Breaking Through The Middle Class

By Eric Fontinelle | October 14, 2010 AAA
Breaking Through The Middle Class

Unless you've already struck it rich, you're probably working hard every day trying to get ahead. But what really defines "middle class"? What can you do to break through to get into that exclusive club, "the rich"? (To find out if you fit into the middle class, check out 6 Signs That You've Made It To Middle Class.)


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What Is the Middle Class?
We all have some idea of what we believe middle class to be. But when you try to create hard distinctions, socioeconomic classes have proved very difficult to define. Opinions abound as to what income levels are middle class, and how large of a percentage of the population is middle class. Due to these widespread disagreements, middle class can only be loosely defined.

The most popular way to define the middle class is to delineate a range around the median household income. In the United States, the median annual household income is around $46,000. If we were to consider the middle 33% of households to be "middle class" then "middle class" could be defined as a household income ranging from approximately $30,000 to $62,500 per year.

Moving Up the Ladder
There is no single easy path to follow if you're trying to move up the economic ladder. The current list of the richest people in the world includes moguls from many different industries, each of whom did it in their own way. Many believe, however, that some basic economics shows the fundamental strategy that richer people apply more effectively.

Factors of Production
In general, we can think of an economy as a collection of four "factors" which produce goods and services. These factors are land, labor, capital (machines) and human capital / knowledge. To produce a car, for example, you need land on which to build a plant, a labor force, machines for fabricating parts and human capital to design cars and direct the manufacturing process.

It could be argued that a primary difference between the rich and the poor is that richer people successfully aim to control or own the factors of production. In doing this, they are able to leverage these factors to achieve superior wealth. To stay with our car example, it is pretty clear that the owner of the car company is going to make considerably more money than the factory line worker.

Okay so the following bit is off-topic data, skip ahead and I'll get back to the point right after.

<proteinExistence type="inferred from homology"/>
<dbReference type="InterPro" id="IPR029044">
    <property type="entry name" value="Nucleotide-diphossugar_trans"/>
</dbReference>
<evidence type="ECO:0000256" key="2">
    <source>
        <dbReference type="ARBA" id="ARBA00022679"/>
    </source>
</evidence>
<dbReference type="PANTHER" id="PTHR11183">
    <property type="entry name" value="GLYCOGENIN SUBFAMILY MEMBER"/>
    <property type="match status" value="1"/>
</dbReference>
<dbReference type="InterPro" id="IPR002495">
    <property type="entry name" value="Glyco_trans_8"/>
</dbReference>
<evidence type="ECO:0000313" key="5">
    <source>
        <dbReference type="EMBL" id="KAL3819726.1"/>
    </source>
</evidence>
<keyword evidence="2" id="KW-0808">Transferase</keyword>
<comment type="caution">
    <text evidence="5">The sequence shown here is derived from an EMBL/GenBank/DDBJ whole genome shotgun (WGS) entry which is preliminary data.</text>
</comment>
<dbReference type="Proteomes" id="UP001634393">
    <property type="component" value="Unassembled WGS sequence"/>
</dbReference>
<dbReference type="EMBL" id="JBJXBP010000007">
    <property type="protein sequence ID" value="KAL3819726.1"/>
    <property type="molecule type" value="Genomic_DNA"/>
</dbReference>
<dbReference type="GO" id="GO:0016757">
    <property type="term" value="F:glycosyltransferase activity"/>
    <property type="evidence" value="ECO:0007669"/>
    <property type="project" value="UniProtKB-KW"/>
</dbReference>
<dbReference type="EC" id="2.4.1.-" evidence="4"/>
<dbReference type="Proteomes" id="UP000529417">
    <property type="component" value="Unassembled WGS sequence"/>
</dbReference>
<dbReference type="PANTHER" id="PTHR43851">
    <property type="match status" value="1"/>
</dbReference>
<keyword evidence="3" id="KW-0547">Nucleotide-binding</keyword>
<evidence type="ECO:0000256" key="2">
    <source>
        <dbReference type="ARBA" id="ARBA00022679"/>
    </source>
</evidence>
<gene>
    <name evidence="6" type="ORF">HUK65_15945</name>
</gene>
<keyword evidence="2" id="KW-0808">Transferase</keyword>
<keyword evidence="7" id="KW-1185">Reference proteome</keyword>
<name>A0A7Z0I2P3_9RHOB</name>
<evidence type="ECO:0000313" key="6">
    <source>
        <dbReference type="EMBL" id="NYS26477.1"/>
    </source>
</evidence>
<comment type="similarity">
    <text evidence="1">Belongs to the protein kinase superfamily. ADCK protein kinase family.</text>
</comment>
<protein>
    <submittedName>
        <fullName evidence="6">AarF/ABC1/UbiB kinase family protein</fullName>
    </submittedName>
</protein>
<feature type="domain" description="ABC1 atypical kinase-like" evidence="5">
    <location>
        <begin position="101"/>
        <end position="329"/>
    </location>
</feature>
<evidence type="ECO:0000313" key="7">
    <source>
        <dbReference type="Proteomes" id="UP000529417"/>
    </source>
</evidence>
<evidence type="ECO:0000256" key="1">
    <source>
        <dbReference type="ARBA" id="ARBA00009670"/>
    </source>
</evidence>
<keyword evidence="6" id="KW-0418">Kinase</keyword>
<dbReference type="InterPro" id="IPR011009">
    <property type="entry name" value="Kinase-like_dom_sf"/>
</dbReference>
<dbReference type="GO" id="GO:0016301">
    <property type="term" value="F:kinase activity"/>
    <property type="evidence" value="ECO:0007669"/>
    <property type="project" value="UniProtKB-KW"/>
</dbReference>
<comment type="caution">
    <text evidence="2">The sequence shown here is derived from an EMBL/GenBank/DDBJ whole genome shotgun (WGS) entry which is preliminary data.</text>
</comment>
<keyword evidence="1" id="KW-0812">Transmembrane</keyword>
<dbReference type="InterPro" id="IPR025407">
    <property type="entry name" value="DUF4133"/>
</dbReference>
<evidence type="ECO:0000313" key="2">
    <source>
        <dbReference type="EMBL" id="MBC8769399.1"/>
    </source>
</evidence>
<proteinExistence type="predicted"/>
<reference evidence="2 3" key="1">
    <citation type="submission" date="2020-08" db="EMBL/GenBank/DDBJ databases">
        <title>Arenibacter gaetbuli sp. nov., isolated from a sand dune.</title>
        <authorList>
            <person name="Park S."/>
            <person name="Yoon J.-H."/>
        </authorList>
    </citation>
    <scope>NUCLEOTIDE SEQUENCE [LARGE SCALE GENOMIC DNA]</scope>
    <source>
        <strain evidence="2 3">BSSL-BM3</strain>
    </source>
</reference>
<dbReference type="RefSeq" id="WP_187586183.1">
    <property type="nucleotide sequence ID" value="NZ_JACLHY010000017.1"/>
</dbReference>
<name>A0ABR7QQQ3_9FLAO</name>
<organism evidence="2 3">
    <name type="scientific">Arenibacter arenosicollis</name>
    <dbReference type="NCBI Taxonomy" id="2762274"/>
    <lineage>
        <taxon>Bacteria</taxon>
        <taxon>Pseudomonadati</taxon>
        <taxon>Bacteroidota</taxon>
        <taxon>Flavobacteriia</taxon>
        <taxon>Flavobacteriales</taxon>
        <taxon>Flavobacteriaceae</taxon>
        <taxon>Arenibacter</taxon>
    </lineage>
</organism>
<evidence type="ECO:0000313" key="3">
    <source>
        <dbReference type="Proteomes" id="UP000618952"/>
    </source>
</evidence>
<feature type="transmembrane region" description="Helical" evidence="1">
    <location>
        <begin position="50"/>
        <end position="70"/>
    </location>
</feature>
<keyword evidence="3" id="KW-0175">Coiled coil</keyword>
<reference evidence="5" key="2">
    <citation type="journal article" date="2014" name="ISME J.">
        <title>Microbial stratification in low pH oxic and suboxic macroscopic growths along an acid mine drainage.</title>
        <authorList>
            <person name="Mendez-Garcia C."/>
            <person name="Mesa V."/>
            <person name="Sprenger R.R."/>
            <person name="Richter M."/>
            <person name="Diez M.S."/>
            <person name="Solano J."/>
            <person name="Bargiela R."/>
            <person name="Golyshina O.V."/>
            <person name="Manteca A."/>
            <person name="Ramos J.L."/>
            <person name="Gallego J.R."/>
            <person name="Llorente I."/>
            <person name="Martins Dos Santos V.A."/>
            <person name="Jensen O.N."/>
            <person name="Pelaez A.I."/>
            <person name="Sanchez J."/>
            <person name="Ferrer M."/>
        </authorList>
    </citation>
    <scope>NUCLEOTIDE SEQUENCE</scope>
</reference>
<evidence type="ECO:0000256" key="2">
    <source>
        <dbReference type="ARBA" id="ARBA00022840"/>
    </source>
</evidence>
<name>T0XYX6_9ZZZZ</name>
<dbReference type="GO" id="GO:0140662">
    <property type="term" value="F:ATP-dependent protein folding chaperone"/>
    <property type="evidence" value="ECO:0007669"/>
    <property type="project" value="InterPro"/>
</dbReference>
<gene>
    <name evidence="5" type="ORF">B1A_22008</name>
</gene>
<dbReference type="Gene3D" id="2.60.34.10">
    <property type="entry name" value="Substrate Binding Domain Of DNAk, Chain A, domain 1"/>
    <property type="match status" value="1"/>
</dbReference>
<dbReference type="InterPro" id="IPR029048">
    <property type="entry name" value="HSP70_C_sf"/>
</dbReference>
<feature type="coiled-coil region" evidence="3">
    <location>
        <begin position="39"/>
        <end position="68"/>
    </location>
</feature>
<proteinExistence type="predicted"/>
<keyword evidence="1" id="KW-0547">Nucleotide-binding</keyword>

To implement this strategy, it isn't necessarily that you should go on a buying spree for unused land and fabricating machines. However, there are three areas which are easy to focus on in order to increase your economic status.

1. Education / Human Capital
A major predictor of economic status is educational attainment. This makes sense if you consider that in today's world there is a great deal of valuable work that can only be done by highly trained individuals. Individuals who can do this work in an important sense "own" the human capital factor of production, and can attract high salaries in return. It is no wonder that an undergraduate degree is almost a requirement for entry into the middle class, and that further education is generally a requirement for entry into the "rich" class.

Education does not always have to happen in the classroom, however. In fact, several billionaires including Bill Gates, Michael Dell, Mark Zuckerberg and Steve Jobs dropped out of college. However, keep in mind that each was highly intelligent, and got a valuable education from running their own start-ups. The common thread is that having superior skills and expertise can bring significant wealth your way. (Learn more about these figures in 4 Lessons From Billionaire Entrepreneurs.)

2. Thrift
As the old saying goes, it takes money to make money. Money is not itself a factor of production, but a certain amount is often required for investments that gain control of other factors of production. Many now-rich people had to save in order to have enough money to make their initial investments. For example, Warren Buffett is said to have saved around $90,000 in present day dollars by the time he had graduated from college. (For more on Buffett, see Warren Buffett: The Road To Riches.)

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3. Hard Work / Labor
Any rise in economic class will not be easy - you have a lot of competition. Hard work is always required to become rich, especially if you do not have much education or money to leverage initially. But hard work does not stand alone as a ticket to wealth. Obviously, unskilled labor is in great supply. There are certainly many poorer people who work longer, harder hours than the rich. To move up in economic status, you do need work hard, but you will also need to leverage other factors to increase your earning power.

The Bottom Line
While there is no easy way to the top, understanding some basic economics will help you leverage your talents and help you move up the economic ladder.

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